Japan plans to pay a one-off cash handout of 100,000 yen (about $930 U.S.) to all citizens regardless of income levels as part of measures to help them cushion the fallout from the spread of the new coronavirus, officials said Thursday.
Prime Minister Shinzo Abe said he will scrap the government's earlier plan to provide 300,000 yen to households whose income is deemed to have fallen sharply due to the epidemic, during a phone conversation with Natsuo Yamaguchi, chief of Komeito, the coalition partner of the Liberal Democratic Party, according to sources familiar with the matter.
In the conversation, Abe said he instead plans to include the blanket cash distribution plan to a supplementary budget, according to the sources.
The sudden policy change came after Abe acquiesced to Komeito, which broached the idea of the blanket cash handout and called for a rare review of an extra budget for fiscal 2020 that was already set to be submitted to parliament next Monday.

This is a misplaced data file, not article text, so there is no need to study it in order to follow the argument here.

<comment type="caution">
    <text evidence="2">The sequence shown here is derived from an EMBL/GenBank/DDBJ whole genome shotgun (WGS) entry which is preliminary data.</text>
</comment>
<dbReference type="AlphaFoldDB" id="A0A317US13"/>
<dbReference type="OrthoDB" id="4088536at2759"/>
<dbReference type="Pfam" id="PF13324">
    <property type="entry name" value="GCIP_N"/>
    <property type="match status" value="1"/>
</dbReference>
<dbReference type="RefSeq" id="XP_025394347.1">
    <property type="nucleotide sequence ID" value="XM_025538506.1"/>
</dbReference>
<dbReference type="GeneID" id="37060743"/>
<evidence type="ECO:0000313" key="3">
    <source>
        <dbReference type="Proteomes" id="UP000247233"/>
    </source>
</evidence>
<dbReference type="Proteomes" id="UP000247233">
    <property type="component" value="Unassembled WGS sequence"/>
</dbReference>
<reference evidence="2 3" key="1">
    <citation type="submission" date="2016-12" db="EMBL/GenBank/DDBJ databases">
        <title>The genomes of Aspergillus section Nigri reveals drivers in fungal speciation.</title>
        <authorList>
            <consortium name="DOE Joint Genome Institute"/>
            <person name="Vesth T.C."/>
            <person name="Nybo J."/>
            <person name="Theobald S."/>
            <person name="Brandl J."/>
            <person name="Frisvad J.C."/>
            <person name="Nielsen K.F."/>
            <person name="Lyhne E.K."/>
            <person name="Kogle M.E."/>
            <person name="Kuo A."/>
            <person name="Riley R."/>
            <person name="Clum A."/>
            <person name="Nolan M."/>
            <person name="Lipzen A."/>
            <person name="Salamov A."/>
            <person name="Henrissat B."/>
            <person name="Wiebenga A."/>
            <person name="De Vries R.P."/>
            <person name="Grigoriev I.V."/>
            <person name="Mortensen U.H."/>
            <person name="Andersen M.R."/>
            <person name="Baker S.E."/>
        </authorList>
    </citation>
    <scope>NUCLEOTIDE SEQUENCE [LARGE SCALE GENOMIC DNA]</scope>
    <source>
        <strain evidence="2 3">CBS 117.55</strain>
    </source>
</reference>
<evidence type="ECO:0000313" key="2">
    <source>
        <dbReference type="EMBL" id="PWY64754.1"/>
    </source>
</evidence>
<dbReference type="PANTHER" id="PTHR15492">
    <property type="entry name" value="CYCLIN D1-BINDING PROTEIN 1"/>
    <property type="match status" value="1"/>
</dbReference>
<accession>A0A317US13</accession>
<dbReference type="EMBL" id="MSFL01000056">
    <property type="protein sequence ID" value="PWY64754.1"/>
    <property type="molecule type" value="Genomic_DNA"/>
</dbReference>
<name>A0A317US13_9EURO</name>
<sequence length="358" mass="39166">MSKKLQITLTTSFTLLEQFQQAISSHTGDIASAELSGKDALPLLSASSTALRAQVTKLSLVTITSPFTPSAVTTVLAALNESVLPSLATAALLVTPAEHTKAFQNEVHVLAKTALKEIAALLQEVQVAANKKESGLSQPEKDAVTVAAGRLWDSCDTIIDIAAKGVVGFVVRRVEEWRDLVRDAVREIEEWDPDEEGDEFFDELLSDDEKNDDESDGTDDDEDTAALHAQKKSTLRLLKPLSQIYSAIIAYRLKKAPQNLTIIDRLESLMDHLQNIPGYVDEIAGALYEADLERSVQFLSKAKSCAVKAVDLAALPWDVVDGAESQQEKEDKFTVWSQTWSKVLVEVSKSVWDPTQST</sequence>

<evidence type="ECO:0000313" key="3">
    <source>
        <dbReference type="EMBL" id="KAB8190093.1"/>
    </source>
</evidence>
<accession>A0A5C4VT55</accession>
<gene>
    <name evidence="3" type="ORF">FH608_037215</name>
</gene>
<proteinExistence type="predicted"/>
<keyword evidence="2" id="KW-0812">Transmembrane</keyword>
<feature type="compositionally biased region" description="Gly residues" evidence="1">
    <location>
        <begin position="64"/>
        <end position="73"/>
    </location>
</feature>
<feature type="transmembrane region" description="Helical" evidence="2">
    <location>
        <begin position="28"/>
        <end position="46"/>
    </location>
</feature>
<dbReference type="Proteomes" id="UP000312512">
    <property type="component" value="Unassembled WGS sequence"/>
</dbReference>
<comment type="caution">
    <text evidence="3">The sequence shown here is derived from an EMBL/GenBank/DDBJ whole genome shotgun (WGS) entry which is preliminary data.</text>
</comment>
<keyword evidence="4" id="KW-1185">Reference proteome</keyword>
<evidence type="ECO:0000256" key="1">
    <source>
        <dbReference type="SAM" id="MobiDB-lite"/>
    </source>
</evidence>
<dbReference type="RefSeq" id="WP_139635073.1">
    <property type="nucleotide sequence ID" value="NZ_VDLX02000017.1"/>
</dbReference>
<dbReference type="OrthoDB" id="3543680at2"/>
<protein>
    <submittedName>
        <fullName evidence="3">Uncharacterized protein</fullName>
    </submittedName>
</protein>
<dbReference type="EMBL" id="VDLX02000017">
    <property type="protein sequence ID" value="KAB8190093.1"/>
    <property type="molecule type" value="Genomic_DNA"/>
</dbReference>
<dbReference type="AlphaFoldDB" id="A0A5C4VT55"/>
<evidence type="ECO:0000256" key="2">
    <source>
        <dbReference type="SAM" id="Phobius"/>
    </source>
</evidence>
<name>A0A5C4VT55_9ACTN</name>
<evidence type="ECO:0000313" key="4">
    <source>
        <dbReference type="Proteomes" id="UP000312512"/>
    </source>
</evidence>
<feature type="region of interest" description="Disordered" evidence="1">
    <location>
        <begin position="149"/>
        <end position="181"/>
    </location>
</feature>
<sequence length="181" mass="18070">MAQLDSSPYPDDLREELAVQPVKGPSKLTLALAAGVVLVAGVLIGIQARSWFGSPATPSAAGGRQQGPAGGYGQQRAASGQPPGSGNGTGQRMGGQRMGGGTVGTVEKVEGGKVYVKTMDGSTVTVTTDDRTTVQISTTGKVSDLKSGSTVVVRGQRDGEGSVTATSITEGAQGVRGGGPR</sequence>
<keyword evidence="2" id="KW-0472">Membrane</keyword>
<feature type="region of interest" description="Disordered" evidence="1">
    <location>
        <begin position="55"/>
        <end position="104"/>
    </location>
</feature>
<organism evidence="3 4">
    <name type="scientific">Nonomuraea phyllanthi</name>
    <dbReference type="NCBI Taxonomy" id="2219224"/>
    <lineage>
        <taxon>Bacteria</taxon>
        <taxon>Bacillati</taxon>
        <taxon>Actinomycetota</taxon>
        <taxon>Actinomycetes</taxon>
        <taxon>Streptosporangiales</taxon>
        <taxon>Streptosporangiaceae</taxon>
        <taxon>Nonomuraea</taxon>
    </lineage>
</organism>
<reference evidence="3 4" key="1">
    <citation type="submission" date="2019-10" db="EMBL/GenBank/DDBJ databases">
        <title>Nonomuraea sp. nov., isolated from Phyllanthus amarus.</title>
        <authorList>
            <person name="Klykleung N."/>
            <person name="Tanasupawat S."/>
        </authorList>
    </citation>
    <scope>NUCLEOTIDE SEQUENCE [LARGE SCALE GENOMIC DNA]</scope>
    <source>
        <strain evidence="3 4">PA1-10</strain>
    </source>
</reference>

The government had crafted a record 108 trillion yen economic package that included the 300,000 yen handout program. For the package, the draft budget was approved by the Cabinet on April 7.
The rework of a budget that has already been endorsed by the Cabinet is not common in Japan.
Abe has instructed his officials to secure funding for the new scheme, although he earlier sounded negative about such a blanket plan.
Stay-at-home requests by local authorities and business suspensions are dealing an additional blow to the Japanese economy already hit by the 2 percent consumption tax hike last October, economists say.
A senior lawmaker of the major ruling party said the submission of a supplementary budget to the Diet is expected to come on April 27 and its enactment will likely be delayed to May 1, one week behind the government's original schedule.